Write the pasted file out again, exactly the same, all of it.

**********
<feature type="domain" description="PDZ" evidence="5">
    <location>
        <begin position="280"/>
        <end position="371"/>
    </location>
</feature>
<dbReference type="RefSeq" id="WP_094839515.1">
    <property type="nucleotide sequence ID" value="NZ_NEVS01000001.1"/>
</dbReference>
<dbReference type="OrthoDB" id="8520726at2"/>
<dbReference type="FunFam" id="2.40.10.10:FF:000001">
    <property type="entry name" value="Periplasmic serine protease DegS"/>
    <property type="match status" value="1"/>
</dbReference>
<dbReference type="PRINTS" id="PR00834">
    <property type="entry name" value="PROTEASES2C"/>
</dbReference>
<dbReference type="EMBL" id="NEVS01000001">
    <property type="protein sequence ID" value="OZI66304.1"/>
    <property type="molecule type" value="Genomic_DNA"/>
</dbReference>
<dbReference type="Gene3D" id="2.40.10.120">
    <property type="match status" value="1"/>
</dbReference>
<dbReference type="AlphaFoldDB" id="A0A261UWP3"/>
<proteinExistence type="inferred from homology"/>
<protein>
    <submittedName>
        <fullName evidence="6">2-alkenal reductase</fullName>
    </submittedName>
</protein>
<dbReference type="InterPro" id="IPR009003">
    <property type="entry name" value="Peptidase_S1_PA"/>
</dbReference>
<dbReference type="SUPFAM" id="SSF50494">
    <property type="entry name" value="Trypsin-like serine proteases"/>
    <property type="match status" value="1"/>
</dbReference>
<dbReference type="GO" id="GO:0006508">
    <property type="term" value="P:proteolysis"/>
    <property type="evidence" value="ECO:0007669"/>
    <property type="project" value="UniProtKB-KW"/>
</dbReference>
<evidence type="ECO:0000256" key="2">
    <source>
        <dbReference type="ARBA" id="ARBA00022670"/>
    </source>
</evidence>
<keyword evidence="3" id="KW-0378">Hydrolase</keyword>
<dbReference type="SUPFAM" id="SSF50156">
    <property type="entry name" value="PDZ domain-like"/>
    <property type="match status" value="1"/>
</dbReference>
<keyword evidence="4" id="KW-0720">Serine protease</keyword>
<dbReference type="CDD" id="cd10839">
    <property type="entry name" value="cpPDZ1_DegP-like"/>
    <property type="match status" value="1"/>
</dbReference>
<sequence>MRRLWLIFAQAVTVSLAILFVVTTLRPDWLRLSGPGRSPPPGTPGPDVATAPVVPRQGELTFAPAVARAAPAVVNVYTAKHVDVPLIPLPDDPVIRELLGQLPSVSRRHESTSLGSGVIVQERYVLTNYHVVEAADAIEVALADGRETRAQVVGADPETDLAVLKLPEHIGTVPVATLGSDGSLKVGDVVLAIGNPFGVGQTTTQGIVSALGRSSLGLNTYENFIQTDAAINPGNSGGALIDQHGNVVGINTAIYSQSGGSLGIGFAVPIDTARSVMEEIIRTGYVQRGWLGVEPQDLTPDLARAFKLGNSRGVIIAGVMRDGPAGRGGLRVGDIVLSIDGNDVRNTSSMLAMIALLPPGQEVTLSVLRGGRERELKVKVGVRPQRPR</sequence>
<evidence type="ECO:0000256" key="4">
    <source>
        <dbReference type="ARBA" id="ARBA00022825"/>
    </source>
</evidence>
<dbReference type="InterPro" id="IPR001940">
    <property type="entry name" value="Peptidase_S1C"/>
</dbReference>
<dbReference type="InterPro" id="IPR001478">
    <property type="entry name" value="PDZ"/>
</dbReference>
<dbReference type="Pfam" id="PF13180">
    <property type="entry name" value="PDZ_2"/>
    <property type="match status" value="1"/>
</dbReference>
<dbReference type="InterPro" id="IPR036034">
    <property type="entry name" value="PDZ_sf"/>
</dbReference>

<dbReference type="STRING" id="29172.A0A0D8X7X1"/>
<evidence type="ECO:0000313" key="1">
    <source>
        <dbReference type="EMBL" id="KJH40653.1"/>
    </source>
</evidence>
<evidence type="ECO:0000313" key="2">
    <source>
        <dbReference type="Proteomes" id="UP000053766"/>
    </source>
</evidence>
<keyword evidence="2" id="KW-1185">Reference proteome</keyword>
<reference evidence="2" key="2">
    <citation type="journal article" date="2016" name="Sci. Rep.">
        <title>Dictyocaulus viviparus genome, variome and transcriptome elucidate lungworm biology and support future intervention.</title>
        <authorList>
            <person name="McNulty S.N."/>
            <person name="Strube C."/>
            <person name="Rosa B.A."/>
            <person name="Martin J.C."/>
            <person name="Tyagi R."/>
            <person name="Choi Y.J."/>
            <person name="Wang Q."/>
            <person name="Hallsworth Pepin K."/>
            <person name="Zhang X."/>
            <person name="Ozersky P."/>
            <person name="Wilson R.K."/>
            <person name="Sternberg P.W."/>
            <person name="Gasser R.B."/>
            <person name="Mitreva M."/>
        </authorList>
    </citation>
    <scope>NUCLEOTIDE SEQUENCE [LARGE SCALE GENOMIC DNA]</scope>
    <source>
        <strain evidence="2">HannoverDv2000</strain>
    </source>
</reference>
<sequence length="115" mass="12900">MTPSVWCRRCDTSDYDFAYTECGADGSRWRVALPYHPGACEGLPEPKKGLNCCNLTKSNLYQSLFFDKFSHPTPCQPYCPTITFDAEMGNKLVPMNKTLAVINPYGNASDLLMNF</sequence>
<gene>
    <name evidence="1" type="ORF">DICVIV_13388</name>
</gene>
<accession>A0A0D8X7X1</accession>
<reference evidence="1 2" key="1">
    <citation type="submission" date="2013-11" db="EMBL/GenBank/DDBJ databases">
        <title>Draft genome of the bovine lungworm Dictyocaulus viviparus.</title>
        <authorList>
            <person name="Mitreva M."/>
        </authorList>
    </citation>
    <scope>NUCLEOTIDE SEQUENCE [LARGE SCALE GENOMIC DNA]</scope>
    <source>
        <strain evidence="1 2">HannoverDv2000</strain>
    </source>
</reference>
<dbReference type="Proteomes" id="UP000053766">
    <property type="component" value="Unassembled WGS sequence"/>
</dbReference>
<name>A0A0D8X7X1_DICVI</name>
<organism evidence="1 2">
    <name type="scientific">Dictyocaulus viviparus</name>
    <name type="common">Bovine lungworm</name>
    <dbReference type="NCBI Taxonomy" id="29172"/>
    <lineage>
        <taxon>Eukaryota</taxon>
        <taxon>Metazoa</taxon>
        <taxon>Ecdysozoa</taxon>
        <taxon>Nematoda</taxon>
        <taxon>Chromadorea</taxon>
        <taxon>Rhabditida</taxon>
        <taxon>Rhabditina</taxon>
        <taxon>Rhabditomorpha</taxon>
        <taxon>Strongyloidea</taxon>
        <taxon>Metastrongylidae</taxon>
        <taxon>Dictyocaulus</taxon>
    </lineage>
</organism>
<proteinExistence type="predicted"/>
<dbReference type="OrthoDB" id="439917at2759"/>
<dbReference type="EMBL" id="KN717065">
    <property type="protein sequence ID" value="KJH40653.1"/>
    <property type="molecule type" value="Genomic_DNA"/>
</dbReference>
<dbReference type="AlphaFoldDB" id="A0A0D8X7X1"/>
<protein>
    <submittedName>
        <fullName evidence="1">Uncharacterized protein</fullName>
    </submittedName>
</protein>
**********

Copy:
<feature type="domain" description="PDZ" evidence="5">
    <location>
        <begin position="280"/>
        <end position="371"/>
    </location>
</feature>
<dbReference type="RefSeq" id="WP_094839515.1">
    <property type="nucleotide sequence ID" value="NZ_NEVS01000001.1"/>
</dbReference>
<dbReference type="OrthoDB" id="8520726at2"/>
<dbReference type="FunFam" id="2.40.10.10:FF:000001">
    <property type="entry name" value="Periplasmic serine protease DegS"/>
    <property type="match status" value="1"/>
</dbReference>
<dbReference type="PRINTS" id="PR00834">
    <property type="entry name" value="PROTEASES2C"/>
</dbReference>
<dbReference type="EMBL" id="NEVS01000001">
    <property type="protein sequence ID" value="OZI66304.1"/>
    <property type="molecule type" value="Genomic_DNA"/>
</dbReference>
<dbReference type="Gene3D" id="2.40.10.120">
    <property type="match status" value="1"/>
</dbReference>
<dbReference type="AlphaFoldDB" id="A0A261UWP3"/>
<proteinExistence type="inferred from homology"/>
<protein>
    <submittedName>
        <fullName evidence="6">2-alkenal reductase</fullName>
    </submittedName>
</protein>
<dbReference type="InterPro" id="IPR009003">
    <property type="entry name" value="Peptidase_S1_PA"/>
</dbReference>
<dbReference type="SUPFAM" id="SSF50494">
    <property type="entry name" value="Trypsin-like serine proteases"/>
    <property type="match status" value="1"/>
</dbReference>
<dbReference type="GO" id="GO:0006508">
    <property type="term" value="P:proteolysis"/>
    <property type="evidence" value="ECO:0007669"/>
    <property type="project" value="UniProtKB-KW"/>
</dbReference>
<evidence type="ECO:0000256" key="2">
    <source>
        <dbReference type="ARBA" id="ARBA00022670"/>
    </source>
</evidence>
<keyword evidence="3" id="KW-0378">Hydrolase</keyword>
<dbReference type="SUPFAM" id="SSF50156">
    <property type="entry name" value="PDZ domain-like"/>
    <property type="match status" value="1"/>
</dbReference>
<keyword evidence="4" id="KW-0720">Serine protease</keyword>
<dbReference type="CDD" id="cd10839">
    <property type="entry name" value="cpPDZ1_DegP-like"/>
    <property type="match status" value="1"/>
</dbReference>
<sequence>MRRLWLIFAQAVTVSLAILFVVTTLRPDWLRLSGPGRSPPPGTPGPDVATAPVVPRQGELTFAPAVARAAPAVVNVYTAKHVDVPLIPLPDDPVIRELLGQLPSVSRRHESTSLGSGVIVQERYVLTNYHVVEAADAIEVALADGRETRAQVVGADPETDLAVLKLPEHIGTVPVATLGSDGSLKVGDVVLAIGNPFGVGQTTTQGIVSALGRSSLGLNTYENFIQTDAAINPGNSGGALIDQHGNVVGINTAIYSQSGGSLGIGFAVPIDTARSVMEEIIRTGYVQRGWLGVEPQDLTPDLARAFKLGNSRGVIIAGVMRDGPAGRGGLRVGDIVLSIDGNDVRNTSSMLAMIALLPPGQEVTLSVLRGGRERELKVKVGVRPQRPR</sequence>
<evidence type="ECO:0000256" key="4">
    <source>
        <dbReference type="ARBA" id="ARBA00022825"/>
    </source>
</evidence>
<dbReference type="InterPro" id="IPR001940">
    <property type="entry name" value="Peptidase_S1C"/>
</dbReference>
<dbReference type="InterPro" id="IPR001478">
    <property type="entry name" value="PDZ"/>
</dbReference>
<dbReference type="Pfam" id="PF13180">
    <property type="entry name" value="PDZ_2"/>
    <property type="match status" value="1"/>
</dbReference>
<dbReference type="InterPro" id="IPR036034">
    <property type="entry name" value="PDZ_sf"/>
</dbReference>

<dbReference type="STRING" id="29172.A0A0D8X7X1"/>
<evidence type="ECO:0000313" key="1">
    <source>
        <dbReference type="EMBL" id="KJH40653.1"/>
    </source>
</evidence>
<evidence type="ECO:0000313" key="2">
    <source>
        <dbReference type="Proteomes" id="UP000053766"/>
    </source>
</evidence>
<keyword evidence="2" id="KW-1185">Reference proteome</keyword>
<reference evidence="2" key="2">
    <citation type="journal article" date="2016" name="Sci. Rep.">
        <title>Dictyocaulus viviparus genome, variome and transcriptome elucidate lungworm biology and support future intervention.</title>
        <authorList>
            <person name="McNulty S.N."/>
            <person name="Strube C."/>
            <person name="Rosa B.A."/>
            <person name="Martin J.C."/>
            <person name="Tyagi R."/>
            <person name="Choi Y.J."/>
            <person name="Wang Q."/>
            <person name="Hallsworth Pepin K."/>
            <person name="Zhang X."/>
            <person name="Ozersky P."/>
            <person name="Wilson R.K."/>
            <person name="Sternberg P.W."/>
            <person name="Gasser R.B."/>
            <person name="Mitreva M."/>
        </authorList>
    </citation>
    <scope>NUCLEOTIDE SEQUENCE [LARGE SCALE GENOMIC DNA]</scope>
    <source>
        <strain evidence="2">HannoverDv2000</strain>
    </source>
</reference>
<sequence length="115" mass="12900">MTPSVWCRRCDTSDYDFAYTECGADGSRWRVALPYHPGACEGLPEPKKGLNCCNLTKSNLYQSLFFDKFSHPTPCQPYCPTITFDAEMGNKLVPMNKTLAVINPYGNASDLLMNF</sequence>
<gene>
    <name evidence="1" type="ORF">DICVIV_13388</name>
</gene>
<accession>A0A0D8X7X1</accession>
<reference evidence="1 2" key="1">
    <citation type="submission" date="2013-11" db="EMBL/GenBank/DDBJ databases">
        <title>Draft genome of the bovine lungworm Dictyocaulus viviparus.</title>
        <authorList>
            <person name="Mitreva M."/>
        </authorList>
    </citation>
    <scope>NUCLEOTIDE SEQUENCE [LARGE SCALE GENOMIC DNA]</scope>
    <source>
        <strain evidence="1 2">HannoverDv2000</strain>
    </source>
</reference>
<dbReference type="Proteomes" id="UP000053766">
    <property type="component" value="Unassembled WGS sequence"/>
</dbReference>
<name>A0A0D8X7X1_DICVI</name>
<organism evidence="1 2">
    <name type="scientific">Dictyocaulus viviparus</name>
    <name type="common">Bovine lungworm</name>
    <dbReference type="NCBI Taxonomy" id="29172"/>
    <lineage>
        <taxon>Eukaryota</taxon>
        <taxon>Metazoa</taxon>
        <taxon>Ecdysozoa</taxon>
        <taxon>Nematoda</taxon>
        <taxon>Chromadorea</taxon>
        <taxon>Rhabditida</taxon>
        <taxon>Rhabditina</taxon>
        <taxon>Rhabditomorpha</taxon>
        <taxon>Strongyloidea</taxon>
        <taxon>Metastrongylidae</taxon>
        <taxon>Dictyocaulus</taxon>
    </lineage>
</organism>
<proteinExistence type="predicted"/>
<dbReference type="OrthoDB" id="439917at2759"/>
<dbReference type="EMBL" id="KN717065">
    <property type="protein sequence ID" value="KJH40653.1"/>
    <property type="molecule type" value="Genomic_DNA"/>
</dbReference>
<dbReference type="AlphaFoldDB" id="A0A0D8X7X1"/>
<protein>
    <submittedName>
        <fullName evidence="1">Uncharacterized protein</fullName>
    </submittedName>
</protein>